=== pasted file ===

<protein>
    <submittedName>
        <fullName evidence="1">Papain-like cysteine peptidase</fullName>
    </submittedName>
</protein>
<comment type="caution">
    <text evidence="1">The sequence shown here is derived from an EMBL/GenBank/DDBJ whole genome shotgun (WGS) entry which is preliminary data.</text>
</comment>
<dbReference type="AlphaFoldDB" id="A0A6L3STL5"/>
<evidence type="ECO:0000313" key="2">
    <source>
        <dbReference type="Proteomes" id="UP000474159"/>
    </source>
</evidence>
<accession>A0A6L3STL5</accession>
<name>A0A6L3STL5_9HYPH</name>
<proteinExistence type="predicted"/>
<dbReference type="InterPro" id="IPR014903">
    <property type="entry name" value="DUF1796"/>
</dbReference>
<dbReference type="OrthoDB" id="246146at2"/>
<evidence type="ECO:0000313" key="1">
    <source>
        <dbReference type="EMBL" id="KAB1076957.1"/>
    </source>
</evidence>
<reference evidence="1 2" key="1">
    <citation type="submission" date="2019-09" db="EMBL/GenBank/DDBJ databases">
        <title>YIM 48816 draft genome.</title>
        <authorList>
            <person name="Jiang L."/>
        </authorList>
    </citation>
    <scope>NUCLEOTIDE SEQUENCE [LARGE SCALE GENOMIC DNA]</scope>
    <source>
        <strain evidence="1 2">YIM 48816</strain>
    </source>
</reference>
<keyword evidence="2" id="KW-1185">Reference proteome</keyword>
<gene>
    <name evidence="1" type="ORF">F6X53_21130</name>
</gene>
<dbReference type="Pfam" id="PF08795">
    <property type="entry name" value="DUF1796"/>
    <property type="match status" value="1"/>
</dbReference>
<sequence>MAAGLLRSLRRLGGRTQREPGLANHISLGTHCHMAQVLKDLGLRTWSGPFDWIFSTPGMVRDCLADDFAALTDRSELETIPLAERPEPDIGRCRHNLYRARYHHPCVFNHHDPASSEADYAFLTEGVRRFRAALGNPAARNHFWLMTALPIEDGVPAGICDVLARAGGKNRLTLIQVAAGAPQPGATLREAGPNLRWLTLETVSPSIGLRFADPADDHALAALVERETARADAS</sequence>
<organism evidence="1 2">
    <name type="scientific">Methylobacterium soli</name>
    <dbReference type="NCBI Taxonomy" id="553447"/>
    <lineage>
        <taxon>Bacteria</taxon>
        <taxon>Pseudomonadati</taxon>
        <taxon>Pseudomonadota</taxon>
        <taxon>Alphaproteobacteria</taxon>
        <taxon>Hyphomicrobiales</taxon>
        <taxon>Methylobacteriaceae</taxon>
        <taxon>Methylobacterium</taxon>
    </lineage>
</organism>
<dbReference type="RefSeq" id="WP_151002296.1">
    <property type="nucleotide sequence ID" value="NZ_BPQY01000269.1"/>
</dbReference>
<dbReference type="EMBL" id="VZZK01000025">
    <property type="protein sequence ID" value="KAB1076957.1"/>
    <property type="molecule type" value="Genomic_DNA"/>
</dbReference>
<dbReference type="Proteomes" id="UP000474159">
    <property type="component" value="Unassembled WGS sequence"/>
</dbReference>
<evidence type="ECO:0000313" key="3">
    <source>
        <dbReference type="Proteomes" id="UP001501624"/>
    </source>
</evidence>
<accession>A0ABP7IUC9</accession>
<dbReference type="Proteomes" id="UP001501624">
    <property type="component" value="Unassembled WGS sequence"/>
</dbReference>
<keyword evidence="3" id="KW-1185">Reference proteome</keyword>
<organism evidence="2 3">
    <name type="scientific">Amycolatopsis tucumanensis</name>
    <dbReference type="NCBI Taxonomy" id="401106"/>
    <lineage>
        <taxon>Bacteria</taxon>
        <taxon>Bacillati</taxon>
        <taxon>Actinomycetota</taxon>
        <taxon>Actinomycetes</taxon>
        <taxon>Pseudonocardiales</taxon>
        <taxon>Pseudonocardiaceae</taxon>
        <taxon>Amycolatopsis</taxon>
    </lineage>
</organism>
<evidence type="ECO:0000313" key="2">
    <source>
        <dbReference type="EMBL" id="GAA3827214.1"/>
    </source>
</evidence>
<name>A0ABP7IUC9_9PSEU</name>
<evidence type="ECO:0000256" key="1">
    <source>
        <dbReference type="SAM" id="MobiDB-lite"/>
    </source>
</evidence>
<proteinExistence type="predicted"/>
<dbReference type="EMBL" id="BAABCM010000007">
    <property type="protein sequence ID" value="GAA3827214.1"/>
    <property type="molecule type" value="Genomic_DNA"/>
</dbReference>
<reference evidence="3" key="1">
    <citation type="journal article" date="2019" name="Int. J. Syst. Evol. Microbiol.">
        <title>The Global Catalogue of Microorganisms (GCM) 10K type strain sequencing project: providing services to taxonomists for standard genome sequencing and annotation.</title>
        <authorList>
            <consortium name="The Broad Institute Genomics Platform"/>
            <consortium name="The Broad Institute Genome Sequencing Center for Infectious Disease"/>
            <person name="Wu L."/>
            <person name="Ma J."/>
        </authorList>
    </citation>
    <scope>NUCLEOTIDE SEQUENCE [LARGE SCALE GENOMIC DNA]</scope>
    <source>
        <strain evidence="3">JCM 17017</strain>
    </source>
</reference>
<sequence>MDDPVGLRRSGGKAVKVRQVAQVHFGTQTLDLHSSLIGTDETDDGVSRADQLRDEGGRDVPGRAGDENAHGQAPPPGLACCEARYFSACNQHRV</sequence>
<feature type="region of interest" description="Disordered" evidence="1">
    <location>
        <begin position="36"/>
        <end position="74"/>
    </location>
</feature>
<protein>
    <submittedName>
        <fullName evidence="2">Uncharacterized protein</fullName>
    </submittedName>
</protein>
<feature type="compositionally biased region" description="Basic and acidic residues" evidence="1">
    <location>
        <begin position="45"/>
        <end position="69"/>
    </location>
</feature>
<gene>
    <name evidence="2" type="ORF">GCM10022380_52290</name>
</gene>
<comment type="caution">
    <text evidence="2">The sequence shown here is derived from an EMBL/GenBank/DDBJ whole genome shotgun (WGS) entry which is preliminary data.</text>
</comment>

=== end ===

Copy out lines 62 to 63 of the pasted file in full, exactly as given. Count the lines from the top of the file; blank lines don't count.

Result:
    <property type="nucleotide sequence ID" value="NZ_BPQY01000269.1"/>
</dbReference>